USC University of Southern California

Herman Ostrow School of Dentistry of USC

Never Stop Learning

dr khalifeh portrait
Mohammad Khalifeh MS ’16, Ostrow Clinical Instructor

Part-time faculty member and practicing dentist Mohammad Khalifeh is taking his career to the next level by pursuing an online master’s degree from the Herman Ostrow School of Dentistry of USC.


By any measure, Mohammad Khalifeh is a success.

The 52-year-old dentist has run a Los Angeles practice for the past 25 years. He teaches some of the nation’s top dental students as a clinical instructor at the Ostrow School. And he’s a diplomate in the American Board of Oral Implantology/Implant Dentistry and a fellow in the Academy of General Dentistry.

But even with all these accolades and their corresponding letters—DABOI/ID, FAAID, FAGD—behind his name, the life-long learner is looking to add yet another: MS ’16.

Khalifeh recently enrolled in UCS’s master of science in orofacial pain and oral medicine program, which aims to bridge the gap between dentistry and medicine and allows dentists to prescribe medications and treat both the body and the brain.

USC’s Orofacial Pain and Oral Medicine, which enrolls 15 students from around the world each year, gives dentists a deeper understanding of the intricate above-the-neck anatomy and allows them to prescribe medications and treat both the body and the brain.

“It’s not just focusing on the teeth; it’s focusing on the source of the problem, rather than the area where the symptoms occur,” says Khalifeh, who has been a part-time USC faculty member since 1996. “It’s not only an interesting program, it’s a needed one. Patients don’t receive the right treatment because of lack of knowledge.”

Designed for practicing dentists to continue working full-time, the three-year, hybrid online degree consists of weekly, recorded one-hour video lectures, as well as weekly reading and testing.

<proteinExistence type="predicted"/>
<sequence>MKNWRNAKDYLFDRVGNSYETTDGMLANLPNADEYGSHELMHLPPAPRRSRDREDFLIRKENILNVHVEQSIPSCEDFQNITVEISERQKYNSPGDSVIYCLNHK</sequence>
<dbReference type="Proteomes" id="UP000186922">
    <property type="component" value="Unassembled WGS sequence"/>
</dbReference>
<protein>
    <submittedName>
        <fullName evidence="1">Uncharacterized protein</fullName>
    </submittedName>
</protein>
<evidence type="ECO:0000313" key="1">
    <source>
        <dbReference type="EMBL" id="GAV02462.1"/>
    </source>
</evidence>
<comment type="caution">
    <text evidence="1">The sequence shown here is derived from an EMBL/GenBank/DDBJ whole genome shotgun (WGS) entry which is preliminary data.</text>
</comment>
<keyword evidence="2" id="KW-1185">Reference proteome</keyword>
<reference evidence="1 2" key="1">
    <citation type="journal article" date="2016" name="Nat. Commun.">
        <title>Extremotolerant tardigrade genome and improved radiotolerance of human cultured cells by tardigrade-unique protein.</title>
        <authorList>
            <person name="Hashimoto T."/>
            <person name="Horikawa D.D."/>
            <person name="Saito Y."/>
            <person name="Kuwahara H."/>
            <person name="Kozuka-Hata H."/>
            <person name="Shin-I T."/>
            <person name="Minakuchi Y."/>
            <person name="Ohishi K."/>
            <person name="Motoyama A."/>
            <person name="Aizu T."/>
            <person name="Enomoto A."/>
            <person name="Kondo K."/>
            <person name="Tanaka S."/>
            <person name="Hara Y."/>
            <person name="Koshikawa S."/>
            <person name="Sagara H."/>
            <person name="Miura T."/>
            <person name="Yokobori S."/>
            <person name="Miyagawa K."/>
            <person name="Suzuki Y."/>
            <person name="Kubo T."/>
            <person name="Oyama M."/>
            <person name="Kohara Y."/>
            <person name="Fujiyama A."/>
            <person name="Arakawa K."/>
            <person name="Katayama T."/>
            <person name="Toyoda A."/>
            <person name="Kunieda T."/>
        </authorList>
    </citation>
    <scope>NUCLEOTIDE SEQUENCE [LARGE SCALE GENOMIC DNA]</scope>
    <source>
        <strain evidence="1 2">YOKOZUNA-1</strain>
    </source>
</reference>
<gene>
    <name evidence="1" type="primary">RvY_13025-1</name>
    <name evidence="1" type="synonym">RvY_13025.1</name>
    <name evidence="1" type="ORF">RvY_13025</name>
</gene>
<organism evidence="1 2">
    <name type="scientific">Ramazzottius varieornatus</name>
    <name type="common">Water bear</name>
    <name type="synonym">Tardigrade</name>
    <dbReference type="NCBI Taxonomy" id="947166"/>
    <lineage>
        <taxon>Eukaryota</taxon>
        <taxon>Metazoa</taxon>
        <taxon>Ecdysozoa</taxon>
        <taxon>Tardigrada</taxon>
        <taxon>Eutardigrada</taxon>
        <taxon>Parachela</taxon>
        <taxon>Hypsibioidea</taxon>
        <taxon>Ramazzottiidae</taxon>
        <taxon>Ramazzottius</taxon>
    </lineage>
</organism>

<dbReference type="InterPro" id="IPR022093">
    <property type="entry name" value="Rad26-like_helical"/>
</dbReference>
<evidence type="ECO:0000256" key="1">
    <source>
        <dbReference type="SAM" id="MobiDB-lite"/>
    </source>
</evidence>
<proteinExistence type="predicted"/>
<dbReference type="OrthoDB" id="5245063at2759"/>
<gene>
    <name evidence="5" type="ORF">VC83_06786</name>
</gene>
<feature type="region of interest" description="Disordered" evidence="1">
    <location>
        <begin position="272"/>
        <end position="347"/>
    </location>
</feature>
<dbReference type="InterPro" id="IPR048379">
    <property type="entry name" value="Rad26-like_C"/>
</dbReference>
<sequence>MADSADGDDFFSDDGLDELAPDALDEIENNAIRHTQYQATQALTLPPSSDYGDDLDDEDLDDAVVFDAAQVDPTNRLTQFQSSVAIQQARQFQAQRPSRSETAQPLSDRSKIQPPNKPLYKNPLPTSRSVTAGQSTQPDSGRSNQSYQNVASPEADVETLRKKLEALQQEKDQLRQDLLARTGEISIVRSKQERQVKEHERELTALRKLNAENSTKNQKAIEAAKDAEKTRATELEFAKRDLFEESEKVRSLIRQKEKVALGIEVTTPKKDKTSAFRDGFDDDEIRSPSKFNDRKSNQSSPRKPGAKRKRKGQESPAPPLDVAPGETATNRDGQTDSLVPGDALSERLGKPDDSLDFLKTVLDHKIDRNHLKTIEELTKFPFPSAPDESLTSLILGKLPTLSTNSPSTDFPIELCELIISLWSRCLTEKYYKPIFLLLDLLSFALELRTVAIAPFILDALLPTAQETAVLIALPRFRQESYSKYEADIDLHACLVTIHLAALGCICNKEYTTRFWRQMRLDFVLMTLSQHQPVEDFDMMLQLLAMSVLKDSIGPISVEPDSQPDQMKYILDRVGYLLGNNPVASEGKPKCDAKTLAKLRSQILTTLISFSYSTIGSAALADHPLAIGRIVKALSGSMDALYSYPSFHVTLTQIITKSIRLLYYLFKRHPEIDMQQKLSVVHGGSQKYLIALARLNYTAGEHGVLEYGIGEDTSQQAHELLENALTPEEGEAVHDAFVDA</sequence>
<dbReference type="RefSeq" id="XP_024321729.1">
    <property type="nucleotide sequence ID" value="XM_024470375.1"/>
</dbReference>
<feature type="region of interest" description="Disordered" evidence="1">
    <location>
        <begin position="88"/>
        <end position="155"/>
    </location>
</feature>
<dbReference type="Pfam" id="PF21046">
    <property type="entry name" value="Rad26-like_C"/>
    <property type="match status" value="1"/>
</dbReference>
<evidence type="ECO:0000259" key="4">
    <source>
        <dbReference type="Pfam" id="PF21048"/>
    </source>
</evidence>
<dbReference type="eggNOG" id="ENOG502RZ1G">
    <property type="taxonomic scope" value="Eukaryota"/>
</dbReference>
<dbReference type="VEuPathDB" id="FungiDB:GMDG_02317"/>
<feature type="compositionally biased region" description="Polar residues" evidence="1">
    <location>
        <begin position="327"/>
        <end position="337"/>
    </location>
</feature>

“I spend a couple hours a day reading, taking quizzes, and listening to lectures while driving or making dinner,” Khalifeh says. “And I’m still keeping my commitments to my family and to my business since I don’t have to be at school.”

Each week, students and professors also meet “face-to-face” during an interactive videoconference to present current cases and share solutions.

“We see each other by sharing screens, and I can show pictures and my work,” says Khalifeh. “You learn from each other’s experiences.”

While much of the program is online to accommodate working schedules, students are required to attend USC for two weeks each academic year for comprehensive testing and training to recap what they’ve learned during the year.

“It’s boot camp. You could have 20 to 30 exams: oral, computer simulation, multiple choice,” says Khalifeh. “You also practice techniques on patients, faculty or other residents.”

In addition to the coursework, Khalifeh says he’s adjusting to being a student—something he hasn’t done for three decades.

“Many of these sciences and pharmacology were never taught to us since they’re new discoveries,” he says, adding that the knowledge has allowed him to “do much better for my patients.”

Khalifeh says he applies his training in his practice on a daily basis—sometimes working with a team of providers, including psychiatrists and behavioral and pain management specialists, to approach complex cases.

“Sometimes you have to dig deep and treat underlying conditions, and this program teaches you how to establish your own team to help the patient,” he says.

While Khalifeh has recommended the degree to his friends, he cautions that USC’s program isn’t for everyone.

“This is a serious program that requires a lot of hard work and preparation,” he says. “You have to love learning.”

Khalifeh adds, “It’s interesting; it’s unique; and it’s going to get more competitive with time as more dentists apply, so I’d rather start now.”

For more information about the online master’s programs, click here.